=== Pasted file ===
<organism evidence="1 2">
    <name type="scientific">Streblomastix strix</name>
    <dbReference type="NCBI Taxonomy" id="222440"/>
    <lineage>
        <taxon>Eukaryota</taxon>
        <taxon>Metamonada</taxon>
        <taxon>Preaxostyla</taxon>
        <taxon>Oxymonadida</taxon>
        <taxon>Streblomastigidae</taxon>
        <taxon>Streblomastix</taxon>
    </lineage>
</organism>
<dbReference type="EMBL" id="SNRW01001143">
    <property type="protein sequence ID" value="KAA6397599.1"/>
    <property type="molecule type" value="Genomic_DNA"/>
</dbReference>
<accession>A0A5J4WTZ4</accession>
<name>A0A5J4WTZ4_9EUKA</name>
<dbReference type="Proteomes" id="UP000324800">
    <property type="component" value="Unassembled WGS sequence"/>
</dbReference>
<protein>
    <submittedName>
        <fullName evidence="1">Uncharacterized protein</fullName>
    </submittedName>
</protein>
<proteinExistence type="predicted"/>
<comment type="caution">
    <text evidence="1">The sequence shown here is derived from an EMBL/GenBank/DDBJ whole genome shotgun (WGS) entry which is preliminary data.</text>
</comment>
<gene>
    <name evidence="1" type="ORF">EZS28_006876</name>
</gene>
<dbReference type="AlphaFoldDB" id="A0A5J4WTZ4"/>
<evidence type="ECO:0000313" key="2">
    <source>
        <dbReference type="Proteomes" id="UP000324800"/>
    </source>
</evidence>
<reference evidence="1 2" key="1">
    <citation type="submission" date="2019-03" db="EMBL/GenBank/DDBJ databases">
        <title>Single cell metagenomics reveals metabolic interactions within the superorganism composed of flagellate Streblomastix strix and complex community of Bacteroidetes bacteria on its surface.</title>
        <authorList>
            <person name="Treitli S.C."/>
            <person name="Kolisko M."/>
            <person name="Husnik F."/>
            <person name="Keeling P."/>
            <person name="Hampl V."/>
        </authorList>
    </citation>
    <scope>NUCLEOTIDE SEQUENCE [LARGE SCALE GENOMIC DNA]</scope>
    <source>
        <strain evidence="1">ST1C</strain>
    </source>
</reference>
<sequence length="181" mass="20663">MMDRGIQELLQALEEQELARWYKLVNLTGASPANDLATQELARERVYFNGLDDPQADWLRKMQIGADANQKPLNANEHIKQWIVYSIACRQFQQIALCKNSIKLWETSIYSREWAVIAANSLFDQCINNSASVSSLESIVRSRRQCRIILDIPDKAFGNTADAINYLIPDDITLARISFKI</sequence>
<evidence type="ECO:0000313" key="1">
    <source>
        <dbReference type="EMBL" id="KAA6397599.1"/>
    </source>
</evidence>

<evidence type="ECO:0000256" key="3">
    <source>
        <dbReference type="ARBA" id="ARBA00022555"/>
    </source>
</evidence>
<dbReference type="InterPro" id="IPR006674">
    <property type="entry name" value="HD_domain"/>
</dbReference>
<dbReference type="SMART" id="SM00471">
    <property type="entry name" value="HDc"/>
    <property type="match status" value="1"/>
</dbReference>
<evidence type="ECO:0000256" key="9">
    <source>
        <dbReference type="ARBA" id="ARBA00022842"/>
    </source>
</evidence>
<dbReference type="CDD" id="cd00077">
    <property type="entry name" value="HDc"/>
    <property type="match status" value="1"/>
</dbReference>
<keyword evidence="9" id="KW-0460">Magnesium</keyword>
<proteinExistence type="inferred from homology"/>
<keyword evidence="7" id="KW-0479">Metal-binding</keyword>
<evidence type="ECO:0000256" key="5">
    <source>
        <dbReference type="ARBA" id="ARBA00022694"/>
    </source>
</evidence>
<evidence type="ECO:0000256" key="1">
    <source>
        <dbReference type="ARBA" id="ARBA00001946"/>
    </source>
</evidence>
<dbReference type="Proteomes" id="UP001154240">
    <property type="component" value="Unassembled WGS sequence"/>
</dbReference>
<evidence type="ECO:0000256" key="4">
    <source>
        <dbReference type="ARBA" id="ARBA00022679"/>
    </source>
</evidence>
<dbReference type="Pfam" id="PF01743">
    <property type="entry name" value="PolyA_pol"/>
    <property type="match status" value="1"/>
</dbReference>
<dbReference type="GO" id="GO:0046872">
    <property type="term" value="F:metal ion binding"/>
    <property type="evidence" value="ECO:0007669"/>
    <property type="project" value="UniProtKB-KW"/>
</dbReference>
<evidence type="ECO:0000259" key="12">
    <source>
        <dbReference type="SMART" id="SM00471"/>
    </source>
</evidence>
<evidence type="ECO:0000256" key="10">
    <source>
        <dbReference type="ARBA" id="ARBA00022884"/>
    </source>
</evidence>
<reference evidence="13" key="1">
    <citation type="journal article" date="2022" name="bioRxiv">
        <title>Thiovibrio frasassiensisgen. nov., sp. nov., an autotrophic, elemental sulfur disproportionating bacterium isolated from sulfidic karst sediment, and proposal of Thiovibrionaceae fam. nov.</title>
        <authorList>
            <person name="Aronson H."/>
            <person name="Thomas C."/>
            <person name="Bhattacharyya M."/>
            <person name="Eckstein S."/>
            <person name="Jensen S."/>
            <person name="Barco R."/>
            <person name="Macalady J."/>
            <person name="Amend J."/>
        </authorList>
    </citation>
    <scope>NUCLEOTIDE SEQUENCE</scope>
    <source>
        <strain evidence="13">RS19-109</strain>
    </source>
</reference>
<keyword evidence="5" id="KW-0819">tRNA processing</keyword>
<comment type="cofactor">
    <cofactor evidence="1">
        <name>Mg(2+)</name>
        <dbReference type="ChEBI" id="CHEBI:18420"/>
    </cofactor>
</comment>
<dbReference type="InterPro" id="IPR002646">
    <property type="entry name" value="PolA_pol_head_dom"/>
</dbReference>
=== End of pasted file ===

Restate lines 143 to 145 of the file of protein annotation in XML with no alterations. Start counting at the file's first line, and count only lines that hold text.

<comment type="cofactor">
    <cofactor evidence="1">
        <name>Mg(2+)</name>